How to Attach White PVC to Black PVC How to Attach White PVC to Black PVC

What You'll Need
60-inch-per-pound 5/16th tee-handledtorque wrench
5/16th hex head adapter
Flexible rubber coupling
Drill
Clean cloth
PVC pipe
Black ABS pipe

Black ABS plastic pipe is often referred to as black PVC. It's similar in property to PVC, but is slightly different. The black ABS is flexible, and can be used in applications where flexibility is a must. It can be connected to PVC to form a water-tight seal. Connecting this type of pipe with standard white PVC is easy and straightforward. Here's what you need to know.

Step 1 - Loosen Clamps

You will need to make sure that the stainless steel clamps that are on your rubber coupling are loosened. You do not need to remove them, but just loosen them enough where you will be able to work on them. The best way for you to loosen them is to use your hex-head adapter. A drill will also be necessary while you are doing this.

Step 2 - Clean the Tubing

It is a good idea to make sure that you have the black ABS as well as the PVC cleaned on both ends. If there is any dirt or dust that is left on the ends, then the actual connection process can be interfered with. It is simple to clean the tubing. You will simply need to wipe it down using a damp cloth. Make sure that the cloth is not wet but slightly damp.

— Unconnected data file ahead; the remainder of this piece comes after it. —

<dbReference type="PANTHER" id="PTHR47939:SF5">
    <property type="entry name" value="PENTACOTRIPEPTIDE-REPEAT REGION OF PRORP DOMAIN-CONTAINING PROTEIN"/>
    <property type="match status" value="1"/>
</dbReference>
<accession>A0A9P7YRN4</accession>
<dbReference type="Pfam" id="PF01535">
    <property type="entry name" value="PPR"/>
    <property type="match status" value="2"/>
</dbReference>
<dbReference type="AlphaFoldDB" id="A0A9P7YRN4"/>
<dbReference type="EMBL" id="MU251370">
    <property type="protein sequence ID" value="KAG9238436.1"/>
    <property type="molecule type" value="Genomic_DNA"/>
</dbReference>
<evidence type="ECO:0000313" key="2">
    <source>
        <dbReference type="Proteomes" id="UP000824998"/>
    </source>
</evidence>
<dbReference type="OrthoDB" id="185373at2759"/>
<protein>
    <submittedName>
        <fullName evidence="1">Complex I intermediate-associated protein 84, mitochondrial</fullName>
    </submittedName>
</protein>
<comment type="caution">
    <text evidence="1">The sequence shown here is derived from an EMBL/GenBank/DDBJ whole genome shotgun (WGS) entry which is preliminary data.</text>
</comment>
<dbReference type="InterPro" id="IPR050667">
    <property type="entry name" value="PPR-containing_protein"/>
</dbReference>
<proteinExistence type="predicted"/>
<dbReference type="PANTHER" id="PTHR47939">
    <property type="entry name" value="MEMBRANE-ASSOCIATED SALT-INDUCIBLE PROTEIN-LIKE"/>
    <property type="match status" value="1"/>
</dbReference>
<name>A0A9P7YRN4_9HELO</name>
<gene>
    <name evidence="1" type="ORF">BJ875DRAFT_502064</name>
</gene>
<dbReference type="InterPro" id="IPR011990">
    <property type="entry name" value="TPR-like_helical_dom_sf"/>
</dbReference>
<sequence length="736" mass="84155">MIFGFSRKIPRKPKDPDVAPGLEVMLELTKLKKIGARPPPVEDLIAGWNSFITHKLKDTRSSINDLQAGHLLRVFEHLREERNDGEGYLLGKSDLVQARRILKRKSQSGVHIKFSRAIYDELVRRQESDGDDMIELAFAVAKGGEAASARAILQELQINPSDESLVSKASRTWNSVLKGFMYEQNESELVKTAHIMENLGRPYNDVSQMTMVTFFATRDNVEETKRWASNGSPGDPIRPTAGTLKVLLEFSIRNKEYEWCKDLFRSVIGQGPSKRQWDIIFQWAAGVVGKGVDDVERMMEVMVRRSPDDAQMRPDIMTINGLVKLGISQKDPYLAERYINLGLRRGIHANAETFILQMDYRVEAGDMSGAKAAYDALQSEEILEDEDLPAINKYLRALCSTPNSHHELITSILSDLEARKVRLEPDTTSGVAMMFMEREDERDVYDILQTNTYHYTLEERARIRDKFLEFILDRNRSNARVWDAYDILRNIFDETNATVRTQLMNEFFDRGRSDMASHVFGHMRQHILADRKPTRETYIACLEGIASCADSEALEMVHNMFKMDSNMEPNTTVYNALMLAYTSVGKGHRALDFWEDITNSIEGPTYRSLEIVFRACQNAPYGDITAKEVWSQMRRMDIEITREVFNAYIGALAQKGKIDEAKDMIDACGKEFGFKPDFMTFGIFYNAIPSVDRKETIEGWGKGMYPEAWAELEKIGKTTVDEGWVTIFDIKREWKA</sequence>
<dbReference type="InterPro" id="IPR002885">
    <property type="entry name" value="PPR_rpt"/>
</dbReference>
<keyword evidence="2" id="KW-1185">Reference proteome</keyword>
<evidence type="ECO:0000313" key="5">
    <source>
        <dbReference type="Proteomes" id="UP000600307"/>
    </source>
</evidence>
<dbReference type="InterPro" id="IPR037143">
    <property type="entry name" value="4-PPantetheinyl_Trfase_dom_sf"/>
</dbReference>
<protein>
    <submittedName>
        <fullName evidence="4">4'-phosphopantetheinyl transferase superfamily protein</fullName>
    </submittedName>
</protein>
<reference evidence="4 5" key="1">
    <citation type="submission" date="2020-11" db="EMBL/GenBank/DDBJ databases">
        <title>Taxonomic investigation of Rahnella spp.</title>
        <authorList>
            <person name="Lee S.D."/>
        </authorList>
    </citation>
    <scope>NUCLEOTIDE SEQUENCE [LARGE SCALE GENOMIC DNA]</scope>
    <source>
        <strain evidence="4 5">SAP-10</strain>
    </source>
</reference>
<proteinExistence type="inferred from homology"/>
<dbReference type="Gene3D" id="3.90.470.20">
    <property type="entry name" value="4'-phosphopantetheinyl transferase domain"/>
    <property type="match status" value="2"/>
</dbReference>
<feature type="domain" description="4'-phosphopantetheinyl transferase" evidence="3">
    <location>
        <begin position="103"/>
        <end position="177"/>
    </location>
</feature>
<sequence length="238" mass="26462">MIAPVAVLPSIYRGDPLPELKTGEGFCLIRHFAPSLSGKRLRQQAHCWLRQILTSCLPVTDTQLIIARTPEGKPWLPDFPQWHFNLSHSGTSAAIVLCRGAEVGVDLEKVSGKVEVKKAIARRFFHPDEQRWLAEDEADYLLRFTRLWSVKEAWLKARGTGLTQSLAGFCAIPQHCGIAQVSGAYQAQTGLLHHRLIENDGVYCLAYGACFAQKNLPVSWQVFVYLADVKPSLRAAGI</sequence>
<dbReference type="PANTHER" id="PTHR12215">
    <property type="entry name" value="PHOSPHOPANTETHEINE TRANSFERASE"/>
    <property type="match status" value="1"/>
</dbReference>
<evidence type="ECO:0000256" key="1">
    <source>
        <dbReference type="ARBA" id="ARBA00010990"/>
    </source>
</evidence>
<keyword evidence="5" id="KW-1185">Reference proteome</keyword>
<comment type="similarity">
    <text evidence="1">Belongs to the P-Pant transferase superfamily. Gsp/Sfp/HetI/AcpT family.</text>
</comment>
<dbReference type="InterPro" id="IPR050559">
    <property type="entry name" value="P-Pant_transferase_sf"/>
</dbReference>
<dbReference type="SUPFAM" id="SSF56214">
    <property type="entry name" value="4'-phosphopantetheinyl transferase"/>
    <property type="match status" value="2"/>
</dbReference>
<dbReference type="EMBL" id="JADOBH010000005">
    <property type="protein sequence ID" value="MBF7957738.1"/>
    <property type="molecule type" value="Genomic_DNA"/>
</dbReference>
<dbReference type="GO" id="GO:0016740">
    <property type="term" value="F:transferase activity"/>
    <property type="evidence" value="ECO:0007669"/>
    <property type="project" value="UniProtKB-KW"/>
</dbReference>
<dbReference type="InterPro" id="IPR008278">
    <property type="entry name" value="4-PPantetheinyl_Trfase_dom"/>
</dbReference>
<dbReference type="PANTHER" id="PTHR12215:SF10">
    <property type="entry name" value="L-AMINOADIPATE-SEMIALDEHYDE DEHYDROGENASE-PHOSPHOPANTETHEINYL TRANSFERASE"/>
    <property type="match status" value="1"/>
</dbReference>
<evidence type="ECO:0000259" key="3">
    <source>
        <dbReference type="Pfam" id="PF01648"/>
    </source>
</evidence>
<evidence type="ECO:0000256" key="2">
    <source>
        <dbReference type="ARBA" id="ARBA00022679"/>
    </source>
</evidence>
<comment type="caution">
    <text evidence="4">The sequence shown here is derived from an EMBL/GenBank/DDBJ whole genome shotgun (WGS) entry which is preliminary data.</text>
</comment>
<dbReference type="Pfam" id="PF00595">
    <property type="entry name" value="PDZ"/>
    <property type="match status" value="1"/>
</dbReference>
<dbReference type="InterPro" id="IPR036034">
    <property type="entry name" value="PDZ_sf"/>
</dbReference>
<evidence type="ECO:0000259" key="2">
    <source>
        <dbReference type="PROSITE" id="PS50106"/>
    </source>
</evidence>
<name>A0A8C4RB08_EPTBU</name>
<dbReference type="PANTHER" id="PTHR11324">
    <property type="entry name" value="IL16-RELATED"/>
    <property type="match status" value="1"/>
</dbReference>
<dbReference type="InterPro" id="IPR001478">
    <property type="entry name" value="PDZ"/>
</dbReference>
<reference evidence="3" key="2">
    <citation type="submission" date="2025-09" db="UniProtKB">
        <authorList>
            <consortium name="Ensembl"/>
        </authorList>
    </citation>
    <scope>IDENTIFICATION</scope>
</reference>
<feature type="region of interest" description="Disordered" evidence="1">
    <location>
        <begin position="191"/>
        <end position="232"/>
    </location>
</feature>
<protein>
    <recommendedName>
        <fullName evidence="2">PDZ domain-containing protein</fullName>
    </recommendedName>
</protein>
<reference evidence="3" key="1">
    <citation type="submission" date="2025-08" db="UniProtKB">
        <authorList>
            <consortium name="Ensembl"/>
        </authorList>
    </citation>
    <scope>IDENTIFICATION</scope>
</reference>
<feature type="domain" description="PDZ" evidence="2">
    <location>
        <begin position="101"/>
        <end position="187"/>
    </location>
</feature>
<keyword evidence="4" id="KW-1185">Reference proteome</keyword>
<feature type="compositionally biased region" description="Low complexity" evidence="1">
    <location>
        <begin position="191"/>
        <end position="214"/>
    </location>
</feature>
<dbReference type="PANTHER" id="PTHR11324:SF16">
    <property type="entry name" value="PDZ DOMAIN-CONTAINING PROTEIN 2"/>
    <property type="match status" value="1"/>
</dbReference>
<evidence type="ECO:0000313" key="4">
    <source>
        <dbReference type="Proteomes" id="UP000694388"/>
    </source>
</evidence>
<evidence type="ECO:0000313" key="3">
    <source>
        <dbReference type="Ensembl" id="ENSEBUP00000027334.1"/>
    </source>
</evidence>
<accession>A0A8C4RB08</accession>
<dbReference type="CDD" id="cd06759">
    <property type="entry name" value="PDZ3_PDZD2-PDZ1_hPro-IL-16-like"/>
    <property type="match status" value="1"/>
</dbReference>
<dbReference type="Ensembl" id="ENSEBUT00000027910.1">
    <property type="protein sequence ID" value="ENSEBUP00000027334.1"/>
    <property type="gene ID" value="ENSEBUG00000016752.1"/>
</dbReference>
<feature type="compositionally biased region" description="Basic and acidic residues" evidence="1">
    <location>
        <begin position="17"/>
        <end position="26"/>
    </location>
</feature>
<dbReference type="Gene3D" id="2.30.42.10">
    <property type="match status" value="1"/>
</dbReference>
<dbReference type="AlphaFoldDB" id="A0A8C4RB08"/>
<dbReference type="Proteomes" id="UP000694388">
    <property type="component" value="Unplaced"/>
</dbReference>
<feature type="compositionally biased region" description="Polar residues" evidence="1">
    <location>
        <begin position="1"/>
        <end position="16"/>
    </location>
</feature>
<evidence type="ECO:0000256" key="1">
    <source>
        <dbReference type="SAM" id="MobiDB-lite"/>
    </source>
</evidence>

Step 3 - Rubber Coupling

You will need to get one end of your rubber coupling and then slide it over the end of your black piping. Once you have done this, you will then need to get the other end of your coupling and slide it over your white PVC pipe.

Step 4 - Tighten

You are now ready to get the stainless steel clamps tightened. In order to properly tighten them, you will need to get your tee-handled torque wrench out. It is important that you make sure the clamp sits in the molded groove portion of the rubber coupling before you start to tighten. This is done so that you will be able to make sure that there is a tight fit without risking damage to either the PVC or ABS pipes.

Step 5 - Testing the Connection

You will find that more often than not, the pipe combination that you are working on will most likely be used for a type of plumbing or a water application. Because of this, it is important that you take the time to test the connection for leaks before you attempt to install anything or begin work on it at all. If you begin to run water through your pipe and see any leaks at all, then you will need to check to make sure that you used the right torque for your clamps. You will need to fix this issue as soon as possible and do not stop until the leaks have ceased.

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